We are offended when people don’t agree with us. We are offended when we infer their words to different meanings other than was intended. We are offended when we don’t get what we want . And yet why aren’t we offended by racism and hatred and bullying? These are issues that should get our blood boiling the way we let loose when we are offended. And yet we don’t. Hatred is something we will never truly get rid of but we can find out why we hate. I hate some foods . (Which I will not mention here because there are people that actually like these things and I don’t wish to offend.) But how can I hate a person when I don’t know them? How can I hate a country that I’ve never been to? How can I hate an idea when I don’t even know what it is?

And yet people hate for the most obscure reasons. ‘Her eyes are blue.’ ‘He doesn’t like cats.’ ‘I don’t understand what they are saying.’ I wonder what would happen if  we took the time to look past the things we don’t like? I wonder if we would find someone that we might actually care for?  I wonder if someone looked at me and decided to hate because they didn’t like the colour of my hair?  When will we stop hating the unknown?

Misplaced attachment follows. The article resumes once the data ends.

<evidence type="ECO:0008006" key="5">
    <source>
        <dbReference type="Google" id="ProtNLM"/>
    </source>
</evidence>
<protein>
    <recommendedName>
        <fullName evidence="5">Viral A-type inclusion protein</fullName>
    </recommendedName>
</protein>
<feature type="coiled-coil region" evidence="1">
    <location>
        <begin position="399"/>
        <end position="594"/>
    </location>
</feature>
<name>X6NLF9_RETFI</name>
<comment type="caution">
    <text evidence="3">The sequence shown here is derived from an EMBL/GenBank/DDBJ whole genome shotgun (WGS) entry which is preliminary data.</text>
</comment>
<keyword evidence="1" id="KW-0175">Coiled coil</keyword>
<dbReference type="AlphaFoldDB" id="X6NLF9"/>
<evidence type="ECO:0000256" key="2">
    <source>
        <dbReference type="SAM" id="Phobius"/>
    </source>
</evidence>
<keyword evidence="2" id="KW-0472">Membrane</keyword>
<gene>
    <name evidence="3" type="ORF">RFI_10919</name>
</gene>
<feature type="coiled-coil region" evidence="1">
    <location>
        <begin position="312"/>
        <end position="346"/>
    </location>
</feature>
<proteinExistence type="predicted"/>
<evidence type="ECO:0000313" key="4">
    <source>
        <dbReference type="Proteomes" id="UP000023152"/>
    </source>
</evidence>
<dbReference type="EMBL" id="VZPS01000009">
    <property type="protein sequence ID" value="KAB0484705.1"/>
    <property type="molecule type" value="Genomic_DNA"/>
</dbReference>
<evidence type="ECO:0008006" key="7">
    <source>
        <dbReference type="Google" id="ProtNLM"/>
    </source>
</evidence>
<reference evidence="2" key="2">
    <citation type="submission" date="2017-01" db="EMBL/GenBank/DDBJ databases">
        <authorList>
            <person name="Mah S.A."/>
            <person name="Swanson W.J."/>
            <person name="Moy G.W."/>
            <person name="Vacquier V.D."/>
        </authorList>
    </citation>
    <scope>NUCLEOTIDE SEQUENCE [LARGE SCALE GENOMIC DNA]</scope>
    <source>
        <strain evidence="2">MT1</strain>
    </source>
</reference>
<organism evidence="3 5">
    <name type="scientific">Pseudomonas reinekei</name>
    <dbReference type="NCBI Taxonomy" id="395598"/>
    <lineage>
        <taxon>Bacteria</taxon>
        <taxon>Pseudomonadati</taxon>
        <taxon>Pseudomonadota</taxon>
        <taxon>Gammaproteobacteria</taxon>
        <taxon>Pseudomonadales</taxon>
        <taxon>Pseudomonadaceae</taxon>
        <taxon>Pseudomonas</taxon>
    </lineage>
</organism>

Children are not born hating. Bullies do not spring up out of nowhere. These are learned behaviours and they are taught by adults. The entire world has a responsibility to its children to put a stop to the negativities they grow up around. I know this is a simplistic idea and certainly the whole world cannot be fixed by the snap of my fingers but just because it can’t all be fixed at one time, doesn’t mean we shouldn’t start.

A Remembered Past

A Pinecone and a Leaf,

Lay next to each other.

Knowing full well,

There would not be another.

 

With a chill in the air,

They remembered their past.

The warm summer breezes,

And evenings that last.

 

They danced on the wind,

And played in the rain.

They did it at first,

And then did it again.

 

Life is for living,

So, that’s just what they did.

From dusk and through dawn,

They played like a kid.

 

But time has its limits,

We know this is true.

They living will die,

To make room for the new.

 

A Pinecone and a Leaf,

Were unlikely friends.

May they be remembered,

For starting new trends.

 

 

 

The accompanying photograph was provided by Dan over at nofacilities.com. He and Maddie are most generous with the fruits of their walks. Thanks Dan!